Tampa Bay Derby Lures Sam F. Davis Winner, Runner-Up

by Greg Melikov

posted on March 6, 2012 in Horse Racing, Kentucky Derby, News, Other Events | No Comments >>

Battle Hardened Wins 2012 Sam F. Davis Stakes

Battle Hardened Wins Sam F. Davis Stakes

Saturday’s $350,000 Tampa Bay Derby has lured Sam F. Davis winner Battle Hardened and most likely four of the top five other finishers that chased him at Tampa Bay Downs on Feb. 4.

Battle Hardened and Davis runner-up Prospective showed their readiness with recent solid workouts at the Palm Meadows training facility in South Florida.

Battle Hardened, who broke his maiden by 1 ¼ lengths in the Davis under jockey Julien Leparoux, breezed five furlongs in 1:02 on March 3. The son of Giant’s Causeway finished second in two of his three other starts.

Five of the past Davis runners that hit the board in the 21st Century won the Tampa Bay Derby. The last double victor was Burning Roma in 2001.

Prospective, who also captured the Pasco Stakes on Jan. 14 at Tampa Bay Downs with Luis Contreras in the irons, impressed clockers breezing four furlongs in 48 4/5 on March 2. The son of Malibu Moon won the Grey Stakes at Woodbine in October.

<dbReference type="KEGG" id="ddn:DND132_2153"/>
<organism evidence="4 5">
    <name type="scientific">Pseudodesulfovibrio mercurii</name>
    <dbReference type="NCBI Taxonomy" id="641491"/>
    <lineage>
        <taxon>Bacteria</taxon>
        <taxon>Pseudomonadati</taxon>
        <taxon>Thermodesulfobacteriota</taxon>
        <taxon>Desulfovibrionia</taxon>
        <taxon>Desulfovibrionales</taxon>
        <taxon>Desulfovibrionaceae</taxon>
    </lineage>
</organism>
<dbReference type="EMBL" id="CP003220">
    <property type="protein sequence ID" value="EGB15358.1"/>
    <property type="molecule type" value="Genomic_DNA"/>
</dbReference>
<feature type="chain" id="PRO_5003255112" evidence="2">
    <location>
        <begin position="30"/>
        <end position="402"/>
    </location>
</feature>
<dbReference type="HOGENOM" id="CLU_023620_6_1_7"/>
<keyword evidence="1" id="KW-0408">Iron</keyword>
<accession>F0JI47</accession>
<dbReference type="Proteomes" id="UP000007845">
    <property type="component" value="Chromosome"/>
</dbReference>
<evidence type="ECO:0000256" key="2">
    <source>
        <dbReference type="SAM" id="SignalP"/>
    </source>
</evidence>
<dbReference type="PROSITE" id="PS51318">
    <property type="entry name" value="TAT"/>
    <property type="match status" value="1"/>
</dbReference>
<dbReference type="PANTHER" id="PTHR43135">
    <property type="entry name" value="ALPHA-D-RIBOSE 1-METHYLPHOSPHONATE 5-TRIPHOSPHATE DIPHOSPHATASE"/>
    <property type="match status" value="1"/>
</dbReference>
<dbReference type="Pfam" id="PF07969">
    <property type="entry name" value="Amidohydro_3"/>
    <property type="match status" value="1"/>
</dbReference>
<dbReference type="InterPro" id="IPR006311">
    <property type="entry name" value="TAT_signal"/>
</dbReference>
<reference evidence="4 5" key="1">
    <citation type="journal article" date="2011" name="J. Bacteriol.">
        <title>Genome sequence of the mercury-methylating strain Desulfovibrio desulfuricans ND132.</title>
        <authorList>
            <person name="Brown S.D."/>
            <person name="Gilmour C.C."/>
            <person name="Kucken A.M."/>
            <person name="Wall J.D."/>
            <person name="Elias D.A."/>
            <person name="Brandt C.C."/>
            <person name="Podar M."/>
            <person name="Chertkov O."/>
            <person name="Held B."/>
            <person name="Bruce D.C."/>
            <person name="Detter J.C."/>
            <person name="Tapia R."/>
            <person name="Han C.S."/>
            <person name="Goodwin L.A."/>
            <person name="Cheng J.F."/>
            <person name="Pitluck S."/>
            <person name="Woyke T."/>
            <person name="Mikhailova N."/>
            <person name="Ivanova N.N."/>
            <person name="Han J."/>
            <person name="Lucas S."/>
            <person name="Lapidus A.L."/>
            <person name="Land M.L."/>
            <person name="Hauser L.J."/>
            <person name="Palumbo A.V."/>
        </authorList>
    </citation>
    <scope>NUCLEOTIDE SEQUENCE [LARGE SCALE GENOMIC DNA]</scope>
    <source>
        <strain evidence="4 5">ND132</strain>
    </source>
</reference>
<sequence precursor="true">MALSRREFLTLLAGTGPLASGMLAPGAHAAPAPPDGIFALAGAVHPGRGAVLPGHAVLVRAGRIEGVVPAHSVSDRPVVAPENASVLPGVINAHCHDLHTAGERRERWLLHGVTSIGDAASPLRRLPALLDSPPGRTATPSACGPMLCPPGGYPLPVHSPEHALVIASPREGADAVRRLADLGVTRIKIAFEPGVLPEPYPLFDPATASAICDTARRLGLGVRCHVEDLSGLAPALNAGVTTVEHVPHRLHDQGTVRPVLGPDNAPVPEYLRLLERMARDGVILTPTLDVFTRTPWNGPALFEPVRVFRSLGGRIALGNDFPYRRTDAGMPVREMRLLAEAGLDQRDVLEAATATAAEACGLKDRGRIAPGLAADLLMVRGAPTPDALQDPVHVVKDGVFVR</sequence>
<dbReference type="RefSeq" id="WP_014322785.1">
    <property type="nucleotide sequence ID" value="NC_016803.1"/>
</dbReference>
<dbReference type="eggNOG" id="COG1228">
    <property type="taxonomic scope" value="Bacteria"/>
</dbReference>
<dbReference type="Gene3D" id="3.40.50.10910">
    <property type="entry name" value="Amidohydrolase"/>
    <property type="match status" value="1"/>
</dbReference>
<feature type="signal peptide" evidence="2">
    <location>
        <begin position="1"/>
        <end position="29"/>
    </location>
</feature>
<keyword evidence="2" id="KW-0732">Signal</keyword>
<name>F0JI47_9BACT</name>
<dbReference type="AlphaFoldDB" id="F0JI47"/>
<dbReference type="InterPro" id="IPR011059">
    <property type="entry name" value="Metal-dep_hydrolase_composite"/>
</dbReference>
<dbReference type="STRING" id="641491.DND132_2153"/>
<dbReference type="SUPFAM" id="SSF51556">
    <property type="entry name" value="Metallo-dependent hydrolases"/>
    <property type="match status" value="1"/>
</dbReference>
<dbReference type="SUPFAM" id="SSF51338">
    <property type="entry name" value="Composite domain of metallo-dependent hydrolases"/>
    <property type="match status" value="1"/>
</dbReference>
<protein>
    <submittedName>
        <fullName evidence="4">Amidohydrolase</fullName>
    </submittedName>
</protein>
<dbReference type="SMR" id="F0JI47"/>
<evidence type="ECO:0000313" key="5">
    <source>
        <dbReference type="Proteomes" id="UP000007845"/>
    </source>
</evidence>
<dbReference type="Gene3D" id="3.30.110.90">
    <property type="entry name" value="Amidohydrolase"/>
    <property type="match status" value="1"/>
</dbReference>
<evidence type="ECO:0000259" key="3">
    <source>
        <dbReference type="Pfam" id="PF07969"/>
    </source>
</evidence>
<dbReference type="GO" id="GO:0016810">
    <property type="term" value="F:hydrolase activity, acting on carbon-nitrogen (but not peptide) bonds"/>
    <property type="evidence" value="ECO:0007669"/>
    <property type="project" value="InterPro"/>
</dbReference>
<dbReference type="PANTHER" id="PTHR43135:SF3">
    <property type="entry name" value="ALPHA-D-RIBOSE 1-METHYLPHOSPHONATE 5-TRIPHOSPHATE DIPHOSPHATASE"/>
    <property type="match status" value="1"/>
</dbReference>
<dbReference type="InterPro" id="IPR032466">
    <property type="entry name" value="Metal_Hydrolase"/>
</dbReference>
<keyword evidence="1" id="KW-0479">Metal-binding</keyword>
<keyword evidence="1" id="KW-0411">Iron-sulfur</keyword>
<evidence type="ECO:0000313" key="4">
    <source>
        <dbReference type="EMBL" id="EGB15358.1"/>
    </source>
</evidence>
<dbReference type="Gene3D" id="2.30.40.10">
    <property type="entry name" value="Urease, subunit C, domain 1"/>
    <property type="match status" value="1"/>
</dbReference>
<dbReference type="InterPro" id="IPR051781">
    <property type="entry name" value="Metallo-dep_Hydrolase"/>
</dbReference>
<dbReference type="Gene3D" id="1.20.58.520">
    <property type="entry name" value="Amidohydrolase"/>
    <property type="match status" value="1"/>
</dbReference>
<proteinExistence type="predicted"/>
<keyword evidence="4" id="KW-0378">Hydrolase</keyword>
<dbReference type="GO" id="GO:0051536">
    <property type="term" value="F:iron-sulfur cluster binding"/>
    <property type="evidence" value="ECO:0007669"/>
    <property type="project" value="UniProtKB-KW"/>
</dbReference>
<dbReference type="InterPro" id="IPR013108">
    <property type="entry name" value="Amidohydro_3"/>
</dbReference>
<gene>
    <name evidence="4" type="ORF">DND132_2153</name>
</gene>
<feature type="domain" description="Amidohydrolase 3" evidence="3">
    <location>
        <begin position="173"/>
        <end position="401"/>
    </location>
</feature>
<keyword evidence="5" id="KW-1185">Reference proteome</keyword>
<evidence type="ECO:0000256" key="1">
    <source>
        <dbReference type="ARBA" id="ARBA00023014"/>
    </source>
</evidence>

Others exiting the Davis likely for the 32nd running of the track’s showcase race at 1 1/16th miles are Reveron, third, 3-1-2 in six outings; Ravelo’s Boy, fourth, who last was successful in December at Gulfstream Park; and Fox Rules, who hasn’t won since last summer.

The expected full field may include Take Charge Indy, runner-up in a Gulfstream allowance contest captured by Risen Star victor El Padrino; Golden Ticket, who recently broke his maiden in a Gulfstream allowance race; and Spring Hill Farm, who led from start to finish in his only two races, both at Gulfstream.

Two of the past half-dozen Kentucky Derby champs, Street Sense in ’07 and Super Saver in ’10, competed in the Tampa Bay Derby. Street Sense was victorious while Super Saver ran third in the Grade 2.

The racing surface at Tampa Bay Downs makes special demands on horses because of its sandy surface. That might help Reveron, who is 2-1-1 in four trips over Calder Race Course’s main track, which has a similar composition.

Horses training and racing on harder surfaces will have to be fit to handle it. If giant Belmont Park can be called the Big Sandy, Tampa Bay Downs can be called the Little Big Sandy.

Winners of the Tampa Bay Derby often launch their drive in the turn before reaching the short 976-foot stretch. Horses whose best races have been at Belmont do better than those that raced at Churchill Downs.